chroot shenanigans: Running Arch Linux on OpenWRT (LEDE) routers

Here's some notes on how to get Arch Linux running on OpenWRT devices. I'm using an Inteno IOPSYS (OpenWRT-based) DG400 for this, which has a Broadcom BCM963138 SoC - reportedly ARMv7 but not really (I'll get to that later).

I figured it would be fun trying to run Arch on such an unconventional device. I ran into 3 issues which I will be discussing, and the workarounds for them.

I've already "hacked" my router and have direct root access to the system, so I won't be discussing that in this post. If you're interested, check out any of my older posts with a CVE label for more information, or if you're brave and want to compile and flash custom firmware on your Inteno router, check out this post.

I used the lovely Arch Linux ARM community project as the basis for this. The plan of action: Grab a tarball of a compiled system for my architecture (ARMv7), extract it on the router and use chroot to effectively "run" it as if it was the root filesystem. Seems simple enough.

Issue 1: Space

These sort of devices are usually built with very limited storage to keep production costs down. The firmware just about fits on the onboard flash with some extra space for temporary files. It's not meant to be used as your conventional system.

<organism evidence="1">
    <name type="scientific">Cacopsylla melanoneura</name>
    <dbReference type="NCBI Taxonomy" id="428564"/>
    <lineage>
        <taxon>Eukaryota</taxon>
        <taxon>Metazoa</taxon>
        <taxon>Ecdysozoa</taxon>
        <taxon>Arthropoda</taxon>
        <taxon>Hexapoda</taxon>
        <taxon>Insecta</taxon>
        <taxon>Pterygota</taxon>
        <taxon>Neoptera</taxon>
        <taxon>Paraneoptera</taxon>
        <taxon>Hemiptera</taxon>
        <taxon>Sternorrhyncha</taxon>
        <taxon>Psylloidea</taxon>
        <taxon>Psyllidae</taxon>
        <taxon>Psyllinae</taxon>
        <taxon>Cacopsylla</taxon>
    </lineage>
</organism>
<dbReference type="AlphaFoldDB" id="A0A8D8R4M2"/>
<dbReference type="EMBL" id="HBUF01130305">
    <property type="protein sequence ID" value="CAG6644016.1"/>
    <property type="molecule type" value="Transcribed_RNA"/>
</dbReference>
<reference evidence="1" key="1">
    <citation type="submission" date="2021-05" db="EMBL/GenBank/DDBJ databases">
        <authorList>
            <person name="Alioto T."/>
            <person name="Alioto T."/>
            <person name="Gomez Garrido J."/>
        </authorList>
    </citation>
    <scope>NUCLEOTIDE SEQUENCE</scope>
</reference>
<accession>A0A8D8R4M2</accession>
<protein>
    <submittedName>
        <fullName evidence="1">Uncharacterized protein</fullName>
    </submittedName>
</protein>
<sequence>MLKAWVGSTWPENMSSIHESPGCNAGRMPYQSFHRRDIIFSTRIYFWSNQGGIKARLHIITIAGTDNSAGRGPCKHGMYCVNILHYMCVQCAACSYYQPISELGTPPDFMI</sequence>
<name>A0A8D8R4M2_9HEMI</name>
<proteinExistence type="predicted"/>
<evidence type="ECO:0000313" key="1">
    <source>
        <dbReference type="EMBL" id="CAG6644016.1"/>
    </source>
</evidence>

df -h reported my root filesystem to only have 304 Kb of available space, and my tmp filesystem to have 100 Mb. Considering that the Arch tarball itself is already over 500 Mb, the device doesn't have nearly enough space to fit another OS on it.

The solution for this is quite simple: Use a USB drive. Indeed, my DG400 router has a USB2.0 and 3.0 port presumably for sticking pen drives into them. Evidently, seeing as any drives inserted are automatically mounted in /mnt (I'm unsure whether this is done by OpenWRT by default or if it's an IOPSYS feature).

It's settled then. I used my PC to format a pen drive as ext4 (FAT won't work for this very well), downloaded the ARMv7 tarball and extracted it onto the pen drive:

# umount /dev/sdc1 # (replace with your USB drive)
# mkfs.ext4 /dev/sdc1
# mount /dev/sdc1 /mnt
# mkdir /mnt/archfs
# wget
# bsdtar -xpf ArchLinuxARM-armv7-latest.tar.gz -C /mnt/archfs

Done. After plugging the USB drive into the router, it got automatically mounted at /mnt/usb0 (might differ). However, it got mounted with the noexec flag, which will prevent executables being run. It's easy enough to remount it. On the router:

# mount /mnt/usb0 -o exec,remount

Great! It's time to test if we can now actually chroot into it:

# chroot /mnt/usb0/archfs /bin/bash
Illegal instruction (core dumped)

Uh oh. Looks like something is still wrong. Which brings us to…

Issue 2: Not all ARM is created equal